Cold or hardware wallets are highly secure and a bit less convenient than hot wallets. They look similar to USB drives and plug into your computer. They’re a good choice if you want to buy a large amount of crypto and trade less often.
|Model||Ledger Nano X||Ledger Nano S||Trezor Model T|
|Supported Coins||BTC, ETH, LTC, BNB, ADA, LINK, DOT, DOGE, UNI - See full list||BTC, ETH, LTC, BNB, ADA, LINK, DOT, DOGE, UNI - See full list||BTC, ETH, LTC, BNB, ADA, LINK, DOT, DOGE, UNI - See full list|
|Best For||Solid security features||Compact and affordable||Supports over 1600 coins|
What Is Unique About XRP?
Individual investors can trade XRP. But the Ripple system is mainly intended for use by banks and other financial institutions. It serves as a replacement for SWIFT, which is a money transfer network. Both SWIFT and Ripple are useful for transactions that take place across multiple currencies.
Ripple’s has partnered with some big names in the world of finance. Its customers include American Express, Bank of America, and many more.
XRP’s lack of a mining mechanism is also a unique feature. Instead of having miners add blocks to the blockchain, XRP was “pre-mined” when Ripple launched.
All cryptocurrencies and blockchains have pros and cons. Here are some of the benefits of XRP and Ripple.
- Speed: The Ripple network processes 1,500 transactions each second. Validating a transaction takes three to five seconds.
- Low costs: While the transaction fee varies based on XRP’s price, as of November 2021, it’s around $0.0001. Compare this to Bitcoin, which has had transaction fees of up to $55.
- Utility value: Ripple’s purpose in facilitating international, cross-currency transactions gives it a clear value.
- High market adoption: Ripple’s utility value is why big financial institutions have partnered with the network. This high adoption rate is a good sign for both the company’s future and XRP’s price.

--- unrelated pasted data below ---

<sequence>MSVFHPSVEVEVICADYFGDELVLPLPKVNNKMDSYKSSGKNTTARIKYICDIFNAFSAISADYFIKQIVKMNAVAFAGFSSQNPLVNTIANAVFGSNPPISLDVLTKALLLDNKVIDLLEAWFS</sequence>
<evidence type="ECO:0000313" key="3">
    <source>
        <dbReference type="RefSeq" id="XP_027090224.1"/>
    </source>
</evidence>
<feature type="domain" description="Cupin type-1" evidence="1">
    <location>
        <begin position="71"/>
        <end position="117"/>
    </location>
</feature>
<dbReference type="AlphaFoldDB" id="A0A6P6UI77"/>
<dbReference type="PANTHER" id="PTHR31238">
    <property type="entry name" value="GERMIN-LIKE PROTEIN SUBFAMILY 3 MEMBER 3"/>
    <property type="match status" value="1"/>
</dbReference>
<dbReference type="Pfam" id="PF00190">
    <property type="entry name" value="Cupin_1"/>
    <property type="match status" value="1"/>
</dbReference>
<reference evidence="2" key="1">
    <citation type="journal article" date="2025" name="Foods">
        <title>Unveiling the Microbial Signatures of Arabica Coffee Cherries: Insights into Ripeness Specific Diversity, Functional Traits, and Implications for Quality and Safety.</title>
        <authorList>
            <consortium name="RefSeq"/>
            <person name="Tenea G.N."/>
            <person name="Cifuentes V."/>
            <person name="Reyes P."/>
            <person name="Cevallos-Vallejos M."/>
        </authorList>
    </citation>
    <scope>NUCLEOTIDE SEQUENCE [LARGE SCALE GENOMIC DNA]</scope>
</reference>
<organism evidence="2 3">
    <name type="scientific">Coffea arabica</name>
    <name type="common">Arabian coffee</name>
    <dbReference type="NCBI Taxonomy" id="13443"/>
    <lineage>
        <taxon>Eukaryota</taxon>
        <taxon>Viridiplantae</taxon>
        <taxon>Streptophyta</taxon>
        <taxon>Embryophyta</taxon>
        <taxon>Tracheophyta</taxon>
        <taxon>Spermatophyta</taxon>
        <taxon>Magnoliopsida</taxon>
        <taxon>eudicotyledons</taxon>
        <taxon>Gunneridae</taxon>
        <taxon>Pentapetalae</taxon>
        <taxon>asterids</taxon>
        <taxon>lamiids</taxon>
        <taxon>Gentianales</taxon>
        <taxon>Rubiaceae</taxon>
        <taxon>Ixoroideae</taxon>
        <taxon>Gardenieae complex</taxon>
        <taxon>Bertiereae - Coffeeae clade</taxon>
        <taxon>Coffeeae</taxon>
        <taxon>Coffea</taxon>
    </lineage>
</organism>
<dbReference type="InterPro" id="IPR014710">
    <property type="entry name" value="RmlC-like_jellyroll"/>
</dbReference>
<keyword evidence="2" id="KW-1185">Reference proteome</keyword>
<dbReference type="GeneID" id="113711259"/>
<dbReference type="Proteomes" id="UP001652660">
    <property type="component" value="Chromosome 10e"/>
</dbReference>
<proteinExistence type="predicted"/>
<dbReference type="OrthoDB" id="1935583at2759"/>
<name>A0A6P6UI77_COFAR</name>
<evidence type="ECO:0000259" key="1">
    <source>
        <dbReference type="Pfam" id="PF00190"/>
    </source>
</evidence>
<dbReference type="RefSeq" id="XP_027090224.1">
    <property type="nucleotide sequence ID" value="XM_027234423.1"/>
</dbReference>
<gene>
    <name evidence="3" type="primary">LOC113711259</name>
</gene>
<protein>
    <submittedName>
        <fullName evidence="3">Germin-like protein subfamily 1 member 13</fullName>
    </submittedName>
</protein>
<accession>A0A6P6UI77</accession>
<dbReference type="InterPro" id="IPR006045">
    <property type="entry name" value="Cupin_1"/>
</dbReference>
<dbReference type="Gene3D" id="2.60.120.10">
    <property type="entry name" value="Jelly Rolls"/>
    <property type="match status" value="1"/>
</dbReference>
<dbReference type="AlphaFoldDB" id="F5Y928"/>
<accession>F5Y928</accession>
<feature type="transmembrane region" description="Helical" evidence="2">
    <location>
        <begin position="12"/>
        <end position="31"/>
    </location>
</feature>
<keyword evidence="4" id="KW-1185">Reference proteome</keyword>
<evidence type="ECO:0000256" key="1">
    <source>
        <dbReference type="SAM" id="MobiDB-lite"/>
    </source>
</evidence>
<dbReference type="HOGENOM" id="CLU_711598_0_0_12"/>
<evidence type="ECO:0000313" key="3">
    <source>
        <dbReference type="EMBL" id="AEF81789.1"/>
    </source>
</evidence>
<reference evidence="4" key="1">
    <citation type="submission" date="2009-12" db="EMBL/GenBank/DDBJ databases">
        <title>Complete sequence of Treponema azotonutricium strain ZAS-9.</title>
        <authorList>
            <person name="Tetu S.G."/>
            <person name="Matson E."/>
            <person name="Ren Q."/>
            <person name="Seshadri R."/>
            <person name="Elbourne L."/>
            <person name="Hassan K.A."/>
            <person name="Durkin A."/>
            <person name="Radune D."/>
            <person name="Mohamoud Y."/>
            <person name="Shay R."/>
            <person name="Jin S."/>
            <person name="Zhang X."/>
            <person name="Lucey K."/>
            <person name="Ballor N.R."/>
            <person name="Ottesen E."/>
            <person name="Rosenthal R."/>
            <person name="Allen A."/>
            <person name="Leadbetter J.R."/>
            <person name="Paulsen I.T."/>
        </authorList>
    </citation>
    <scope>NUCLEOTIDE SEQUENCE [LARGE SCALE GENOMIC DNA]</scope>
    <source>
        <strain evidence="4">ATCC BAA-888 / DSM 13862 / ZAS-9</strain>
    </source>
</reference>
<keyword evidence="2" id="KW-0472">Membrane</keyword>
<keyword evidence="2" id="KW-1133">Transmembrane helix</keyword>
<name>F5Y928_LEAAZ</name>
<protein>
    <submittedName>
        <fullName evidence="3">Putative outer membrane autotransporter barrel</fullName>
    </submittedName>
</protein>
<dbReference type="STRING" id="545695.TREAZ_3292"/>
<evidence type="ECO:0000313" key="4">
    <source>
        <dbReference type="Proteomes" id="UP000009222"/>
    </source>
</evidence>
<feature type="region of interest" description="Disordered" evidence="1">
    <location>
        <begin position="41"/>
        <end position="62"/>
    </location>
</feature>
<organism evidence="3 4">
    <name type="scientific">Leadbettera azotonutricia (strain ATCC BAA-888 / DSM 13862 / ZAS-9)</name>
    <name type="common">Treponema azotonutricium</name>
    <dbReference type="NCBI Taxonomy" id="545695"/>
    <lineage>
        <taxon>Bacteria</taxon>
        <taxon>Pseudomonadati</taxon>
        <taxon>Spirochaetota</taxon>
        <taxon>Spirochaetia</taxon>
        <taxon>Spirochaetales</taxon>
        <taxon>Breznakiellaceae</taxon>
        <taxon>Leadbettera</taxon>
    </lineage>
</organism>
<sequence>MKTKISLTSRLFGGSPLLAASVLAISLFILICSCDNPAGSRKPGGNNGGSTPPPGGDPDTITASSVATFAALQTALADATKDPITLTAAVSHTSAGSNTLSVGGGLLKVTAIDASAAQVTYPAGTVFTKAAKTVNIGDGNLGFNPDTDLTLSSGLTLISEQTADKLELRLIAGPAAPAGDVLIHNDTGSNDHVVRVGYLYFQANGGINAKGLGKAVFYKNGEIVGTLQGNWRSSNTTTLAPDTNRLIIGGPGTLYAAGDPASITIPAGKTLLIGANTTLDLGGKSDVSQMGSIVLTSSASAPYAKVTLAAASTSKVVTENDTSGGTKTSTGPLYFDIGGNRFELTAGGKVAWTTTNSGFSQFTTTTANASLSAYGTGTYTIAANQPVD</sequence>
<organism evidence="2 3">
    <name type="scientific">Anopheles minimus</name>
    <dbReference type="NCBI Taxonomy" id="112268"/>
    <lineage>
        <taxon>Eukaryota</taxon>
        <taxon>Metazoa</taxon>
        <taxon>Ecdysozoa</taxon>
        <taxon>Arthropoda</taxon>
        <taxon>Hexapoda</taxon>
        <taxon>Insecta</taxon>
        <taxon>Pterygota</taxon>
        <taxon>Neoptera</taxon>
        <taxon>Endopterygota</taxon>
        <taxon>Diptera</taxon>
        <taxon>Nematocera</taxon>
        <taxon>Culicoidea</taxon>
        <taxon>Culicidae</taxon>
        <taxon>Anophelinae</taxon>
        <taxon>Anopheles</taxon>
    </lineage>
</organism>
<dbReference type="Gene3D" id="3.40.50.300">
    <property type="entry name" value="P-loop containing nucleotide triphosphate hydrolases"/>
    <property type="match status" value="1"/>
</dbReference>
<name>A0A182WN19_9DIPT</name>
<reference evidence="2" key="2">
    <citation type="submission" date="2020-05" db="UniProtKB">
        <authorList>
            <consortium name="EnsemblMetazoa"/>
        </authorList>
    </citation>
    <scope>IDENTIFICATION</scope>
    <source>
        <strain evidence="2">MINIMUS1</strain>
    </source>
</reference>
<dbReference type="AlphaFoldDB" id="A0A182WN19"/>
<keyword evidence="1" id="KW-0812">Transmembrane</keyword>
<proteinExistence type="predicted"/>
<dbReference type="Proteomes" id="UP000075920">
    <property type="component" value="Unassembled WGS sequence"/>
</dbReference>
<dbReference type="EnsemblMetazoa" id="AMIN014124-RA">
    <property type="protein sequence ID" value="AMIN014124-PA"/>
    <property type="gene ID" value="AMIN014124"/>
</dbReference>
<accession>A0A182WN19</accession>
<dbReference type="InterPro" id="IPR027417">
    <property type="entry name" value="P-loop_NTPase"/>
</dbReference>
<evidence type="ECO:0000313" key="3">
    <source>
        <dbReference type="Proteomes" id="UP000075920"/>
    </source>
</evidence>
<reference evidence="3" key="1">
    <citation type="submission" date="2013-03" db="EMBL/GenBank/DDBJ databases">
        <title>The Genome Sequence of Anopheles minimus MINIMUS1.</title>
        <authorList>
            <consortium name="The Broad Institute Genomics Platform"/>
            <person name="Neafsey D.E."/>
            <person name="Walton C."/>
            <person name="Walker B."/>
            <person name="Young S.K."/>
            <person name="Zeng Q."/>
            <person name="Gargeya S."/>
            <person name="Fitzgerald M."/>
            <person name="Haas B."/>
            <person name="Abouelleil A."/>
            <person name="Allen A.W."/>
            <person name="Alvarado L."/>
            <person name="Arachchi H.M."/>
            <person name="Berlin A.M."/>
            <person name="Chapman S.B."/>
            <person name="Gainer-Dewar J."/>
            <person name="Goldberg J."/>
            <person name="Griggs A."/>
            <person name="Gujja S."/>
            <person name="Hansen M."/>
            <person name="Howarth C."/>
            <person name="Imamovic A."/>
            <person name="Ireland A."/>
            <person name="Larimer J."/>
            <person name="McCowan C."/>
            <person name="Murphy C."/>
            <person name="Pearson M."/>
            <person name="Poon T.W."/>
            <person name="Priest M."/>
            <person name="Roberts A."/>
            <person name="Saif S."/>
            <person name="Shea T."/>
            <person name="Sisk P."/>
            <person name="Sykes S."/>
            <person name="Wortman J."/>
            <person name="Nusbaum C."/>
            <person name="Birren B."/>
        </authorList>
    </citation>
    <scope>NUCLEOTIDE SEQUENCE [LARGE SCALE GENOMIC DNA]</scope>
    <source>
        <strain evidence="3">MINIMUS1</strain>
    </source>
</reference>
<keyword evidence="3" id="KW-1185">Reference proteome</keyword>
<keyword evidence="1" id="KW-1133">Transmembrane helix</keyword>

Here are some of the disadvantages of Ripple that you should consider before you buy.
- SEC lawsuit: The case is concerning because investors don’t know how the outcome will affect Ripple or XRP. It also means that XRP has been delisted from many exchanges until the issue is resolved.
- Pre-mined XRP: Some investors worry that a poorly-timed release of XRP could negatively impact the price.
- Security: Ripple relies on a distributed consensus protocol. Detractors believe this mechanism is less secure than other methods of validating transactions.
Ripple has already made waves in the worlds of banking and cryptocurrency. It has a unique value proposition as a large-scale payment facilitator, although competitors like Stellar are emerging.
Some crypto experts feel that the SEC lawsuit against Ripple is a dealbreaker. Others believe there’s no better time to buy as the suit may soon be resolved, skyrocketing Ripple’s price.
Cryptocurrencies are a volatile market that you should approach with caution. That said, you can always invest a small amount and see what happens. If you’re new to crypto, buying some XRP will surely offer a great learning opportunity.
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Amy Besen is a freelance finance writer who covers topics including the gig economy, small business funding, and FinTech. Before starting her writing business in 2019, Amy worked in financial services for 12 years. She believes in helping people access the tools and knowledge they need to make better decisions about money.